Saturday, October 13, 2007
A 20TH CENTURY HISTORY - Katerina Gregos
CONFRONTED WITH Robert Kusmirowski’s work, one is immediately immersed into the past. Kusmirowski’s oeuvre explores ideas of history and its representation, as well as memory, but also demonstrates in an uncanny way the artist’s identification with an imagined collective past. Working in a variety of media, all his work is painstakingly handcrafted and constructed in such a way as to appear as if it were a genuine relic of the past, excavated from the annals of early 20th century history. Kusmirowski’s sculptures and installations consist of meticulously two- and three-dimensional objects made with paper, cardboard and wood as some of his basic materials. Such is the perfection of his craftsmanship that his works bear the patina of time in a manner that completely subverts the fact that they were made in the present. Kusmirowski’s practice consists primarily of falsifications, fakes or forgeries of situations, ordinary objects of different sizes (from stamps, vintage photos and postcards to bicycles), and reenactments and performances which refer to events that occurred or might have occurred long ago, recreating an intimate iconography of the past. Most of his works appear as though they could have been taken out of a historical museum, and indeed everything the artist produces looks as if it exists in a time capsule and feels almost awkwardly uncomfortable in the present. In that sense Kusmirowski manipulates not only objects but also time and place; he plays not only with history but with the ideas of change and transformation that go with it and how these might be inscribed retrospectively into the physical world around us. The illusionistic quality in his work is physical but also metaphorical, questioning the boundaries between reality and artifice, original and fake. It is no coincidence that Kusmirowski began his artistic career as a copyist of documents and objects from the Polish People’s Republic, his country of birth. There are no simple appropriation tactics to be found in the artist’s practice; rather than appropriating objects or images, as is customary, Kusmirowski appropriates an idea of the past, whether imagined or mediated.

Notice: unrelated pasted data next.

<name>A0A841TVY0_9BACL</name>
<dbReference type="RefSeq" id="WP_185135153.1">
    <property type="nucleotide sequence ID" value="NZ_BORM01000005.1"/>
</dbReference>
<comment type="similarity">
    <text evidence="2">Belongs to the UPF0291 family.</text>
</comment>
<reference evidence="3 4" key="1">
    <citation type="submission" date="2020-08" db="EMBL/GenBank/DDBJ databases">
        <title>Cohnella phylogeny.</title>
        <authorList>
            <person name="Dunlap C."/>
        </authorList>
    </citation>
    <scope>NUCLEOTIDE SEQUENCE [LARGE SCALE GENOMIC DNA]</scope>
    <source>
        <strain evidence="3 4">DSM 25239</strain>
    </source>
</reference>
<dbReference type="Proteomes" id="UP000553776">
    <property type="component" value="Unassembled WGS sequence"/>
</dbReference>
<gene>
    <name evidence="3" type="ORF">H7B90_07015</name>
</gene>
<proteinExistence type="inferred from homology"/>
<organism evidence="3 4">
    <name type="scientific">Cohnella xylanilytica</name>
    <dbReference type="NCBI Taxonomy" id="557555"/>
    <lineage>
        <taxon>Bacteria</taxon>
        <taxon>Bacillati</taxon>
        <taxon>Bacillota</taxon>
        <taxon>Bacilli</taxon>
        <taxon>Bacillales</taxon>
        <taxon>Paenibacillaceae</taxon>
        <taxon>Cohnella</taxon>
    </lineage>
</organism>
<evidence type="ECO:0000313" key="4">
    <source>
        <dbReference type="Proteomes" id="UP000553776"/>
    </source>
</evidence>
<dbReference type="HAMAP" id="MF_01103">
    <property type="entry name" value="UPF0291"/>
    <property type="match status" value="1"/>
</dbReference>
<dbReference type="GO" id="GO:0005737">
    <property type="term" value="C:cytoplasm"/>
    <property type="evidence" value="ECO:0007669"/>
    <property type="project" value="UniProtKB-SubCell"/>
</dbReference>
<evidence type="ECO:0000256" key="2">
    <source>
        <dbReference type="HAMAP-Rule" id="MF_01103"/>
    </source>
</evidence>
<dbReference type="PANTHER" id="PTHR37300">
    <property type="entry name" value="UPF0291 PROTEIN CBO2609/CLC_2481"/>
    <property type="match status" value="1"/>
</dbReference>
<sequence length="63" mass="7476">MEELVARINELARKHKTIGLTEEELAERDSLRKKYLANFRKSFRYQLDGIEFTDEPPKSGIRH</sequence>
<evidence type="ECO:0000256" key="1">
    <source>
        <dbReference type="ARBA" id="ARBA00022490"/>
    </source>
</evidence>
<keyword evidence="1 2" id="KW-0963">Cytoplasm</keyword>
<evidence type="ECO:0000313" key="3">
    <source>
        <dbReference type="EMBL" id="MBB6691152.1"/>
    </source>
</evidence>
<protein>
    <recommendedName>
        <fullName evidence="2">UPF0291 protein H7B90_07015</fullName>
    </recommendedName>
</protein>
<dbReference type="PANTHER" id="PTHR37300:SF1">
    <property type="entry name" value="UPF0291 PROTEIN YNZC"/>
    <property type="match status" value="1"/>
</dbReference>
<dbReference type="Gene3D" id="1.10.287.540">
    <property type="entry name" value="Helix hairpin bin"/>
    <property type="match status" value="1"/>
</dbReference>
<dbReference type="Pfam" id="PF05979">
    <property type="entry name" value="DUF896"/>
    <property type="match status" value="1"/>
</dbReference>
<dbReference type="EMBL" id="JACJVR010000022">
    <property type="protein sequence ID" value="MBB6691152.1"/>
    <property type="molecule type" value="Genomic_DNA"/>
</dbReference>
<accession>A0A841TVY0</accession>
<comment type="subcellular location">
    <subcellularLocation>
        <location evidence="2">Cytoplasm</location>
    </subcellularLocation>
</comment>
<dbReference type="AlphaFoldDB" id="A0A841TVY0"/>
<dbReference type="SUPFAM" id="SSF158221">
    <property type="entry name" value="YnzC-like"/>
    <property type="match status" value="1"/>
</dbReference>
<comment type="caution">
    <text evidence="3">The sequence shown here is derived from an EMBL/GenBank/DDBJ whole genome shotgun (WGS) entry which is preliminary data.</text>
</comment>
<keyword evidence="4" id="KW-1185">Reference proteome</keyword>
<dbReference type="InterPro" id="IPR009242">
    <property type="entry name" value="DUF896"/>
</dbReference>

He fuses real historical events and incidents with imagined ones, often inserting himself as protagonist in certain situations to create a hypothetical sense of individual or collective memory, an open-ended mental space about which each of us can hypothesize, fantasize and reflect on. The simulated patina and precise craftsmanship of his work thus creates a nostalgic atmosphere of bygone times that operates by association and evocation rather than as a straightforward narrative. Kusmirowski thereby activates cultural memory but also stirs up an ecumenical sense of nostalgia and melancholy, something many people experience as they grow older. There is a certain fatalistic aspect to his work and also a fetish that goes beyond the historical, a kind of artistic obsession/identification with the aesthetics and lifestyles of times past. In addition, his work is also a poignant comment on the fragility, futility and fleeting nature of life. The viewer must suspend disbelief at all times. In one of his first large scale installations (D.O.M, 2004), Kusmirowski made a recreation of a Polish cemetery for the Foksal Gallery Foundation in Warsaw. At the Ujazdowski Castle, Center for Contemporary Art in Warsaw, and then later at the Van Abbemuseum in Eindhoven, he made a life-size replica of a Communist era artist’s studio which mirrored itself (Double V, 2005).
Kusmirowski completed a walk from Warsaw to Paris (Map of Auschwitz, 2004), which is documented in two photos and a map/itinerary of the countries through which he walked. The walk is a reference to Constantin Brancusi, who walked from Bucharest to Paris one hundred years earlier. At the 4th Berlin Biennale, he presented Wagon, a work initially made for Novart, Festival of Young Art, in Krakow in 2002: a full scale simulation of a ’40s transport wagon from a train. The work was haunting with its realism — including the smell of old railway carriages — bringing to mind, among other things, the hundreds of trains that made the sinister journey to concentration camps. Kusmirowski performs magic with his materials, creating a sense of illusionism so akin to reality that one cannot believe it is a counterfeit. In this sense he is an artistic Houdini that leaves no clues as to the means by which he performs his magic deeds. The artist conjures an entirely fascinating and uniquely personal, nostalgic retro-world, which is as immersive as it is escapist. However, through digging up the ghosts of the past, Kusmirowski prompts the viewer to reflect upon the present.
Geplaatst door anonymous op Saturday, October 13, 2007